The plate must now be rotated 90 degrees in plane, placing the optic axis in the plane that is bisecting the incident and reflecting beam directions. This rotation is characterized by increasing the observed reflection to a maximum.

The device is now aligned for polarization independent performance, as can be verified by rotating the Nicol prism.

The ratio observed for our polarization independent device varied from 6.6 db to 7.2 db, depending upon precise alignment of the detector heads. However, for fixed positions of the detectors, rotating the polarizer, which fixed the plane of polarization of the incident light, caused variations of the order of 0.1 db or less.

Clearly the performance of our device shows a polarization insensitivity of close to two orders of magnitude improvement over conventional beam splitters used at large deflection angles.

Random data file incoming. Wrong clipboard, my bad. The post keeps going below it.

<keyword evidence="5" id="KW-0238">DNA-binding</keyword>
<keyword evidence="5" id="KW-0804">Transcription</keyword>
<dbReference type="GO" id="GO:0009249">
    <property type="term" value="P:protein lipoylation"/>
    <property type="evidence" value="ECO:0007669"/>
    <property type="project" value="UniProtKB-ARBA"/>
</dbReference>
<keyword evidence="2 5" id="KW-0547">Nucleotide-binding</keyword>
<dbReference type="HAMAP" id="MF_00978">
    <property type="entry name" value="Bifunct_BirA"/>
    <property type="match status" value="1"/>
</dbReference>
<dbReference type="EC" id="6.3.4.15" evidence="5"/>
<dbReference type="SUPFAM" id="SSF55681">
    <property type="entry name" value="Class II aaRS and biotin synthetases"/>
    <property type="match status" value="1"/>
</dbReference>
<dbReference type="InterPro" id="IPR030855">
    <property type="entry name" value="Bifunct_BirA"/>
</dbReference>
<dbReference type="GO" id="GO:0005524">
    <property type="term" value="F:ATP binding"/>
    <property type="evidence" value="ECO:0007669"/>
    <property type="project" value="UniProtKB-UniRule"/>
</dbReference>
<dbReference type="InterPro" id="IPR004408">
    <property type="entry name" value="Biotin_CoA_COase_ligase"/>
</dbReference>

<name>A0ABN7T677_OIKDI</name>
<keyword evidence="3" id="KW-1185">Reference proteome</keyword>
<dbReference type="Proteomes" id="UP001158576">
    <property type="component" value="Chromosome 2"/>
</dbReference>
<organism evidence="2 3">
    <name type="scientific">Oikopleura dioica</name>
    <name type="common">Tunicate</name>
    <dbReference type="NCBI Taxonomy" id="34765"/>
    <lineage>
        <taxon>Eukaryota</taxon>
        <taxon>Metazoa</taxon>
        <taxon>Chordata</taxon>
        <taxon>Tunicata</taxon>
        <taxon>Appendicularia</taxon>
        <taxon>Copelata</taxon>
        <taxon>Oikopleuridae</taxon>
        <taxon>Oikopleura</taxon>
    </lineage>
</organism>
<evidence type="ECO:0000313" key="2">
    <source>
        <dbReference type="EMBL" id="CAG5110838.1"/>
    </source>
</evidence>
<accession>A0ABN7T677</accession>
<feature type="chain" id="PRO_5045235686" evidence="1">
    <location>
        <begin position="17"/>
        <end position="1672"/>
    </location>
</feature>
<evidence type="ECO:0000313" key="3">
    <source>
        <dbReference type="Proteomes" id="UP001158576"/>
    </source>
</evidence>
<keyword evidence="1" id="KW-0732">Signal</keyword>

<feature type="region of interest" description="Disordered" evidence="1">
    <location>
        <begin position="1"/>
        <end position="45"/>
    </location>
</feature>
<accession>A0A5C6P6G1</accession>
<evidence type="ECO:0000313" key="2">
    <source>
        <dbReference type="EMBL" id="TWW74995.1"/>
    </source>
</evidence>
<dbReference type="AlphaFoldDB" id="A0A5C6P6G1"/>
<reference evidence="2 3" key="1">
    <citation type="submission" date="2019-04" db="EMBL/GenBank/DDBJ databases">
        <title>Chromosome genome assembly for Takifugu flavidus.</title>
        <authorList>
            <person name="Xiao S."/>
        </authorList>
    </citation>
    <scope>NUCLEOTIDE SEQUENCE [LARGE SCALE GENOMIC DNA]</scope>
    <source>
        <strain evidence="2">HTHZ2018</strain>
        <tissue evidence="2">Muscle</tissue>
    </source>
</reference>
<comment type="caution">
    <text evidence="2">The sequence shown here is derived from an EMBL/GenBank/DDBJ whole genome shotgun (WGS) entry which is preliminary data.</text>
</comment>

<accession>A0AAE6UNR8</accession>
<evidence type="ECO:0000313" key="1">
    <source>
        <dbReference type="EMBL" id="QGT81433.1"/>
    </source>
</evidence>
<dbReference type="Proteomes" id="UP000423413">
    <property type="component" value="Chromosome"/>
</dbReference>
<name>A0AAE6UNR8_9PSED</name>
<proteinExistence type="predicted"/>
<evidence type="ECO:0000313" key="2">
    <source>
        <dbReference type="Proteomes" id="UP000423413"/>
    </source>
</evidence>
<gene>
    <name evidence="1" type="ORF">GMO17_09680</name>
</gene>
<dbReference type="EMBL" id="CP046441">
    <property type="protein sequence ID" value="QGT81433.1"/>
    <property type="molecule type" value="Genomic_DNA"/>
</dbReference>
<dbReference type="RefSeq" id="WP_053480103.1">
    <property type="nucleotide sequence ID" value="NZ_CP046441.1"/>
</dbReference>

The calculation of the plate orientation and thickness relationships, and the reflection effects for a uniaxial medium is given by the following.

Assuming the index of refraction of quartz for light at λ=0.633 μm is 1.55, we calculate that Brewster's external (internal) angle, θBBi) is 57.1 degrees (32.9 degrees).

The direction of the optic axis is chosen to appear to be at 45 degrees to the plane of incidence when projected into the pair of planes perpendicular to the refracted beam and internally reflected beam directions. These requirements force the optic axis to be in the bisecting plane of the refracted and internally reflected beam directions. We calculate the angle, θz, which the optic axis makes to the normal of the air-quartz interface,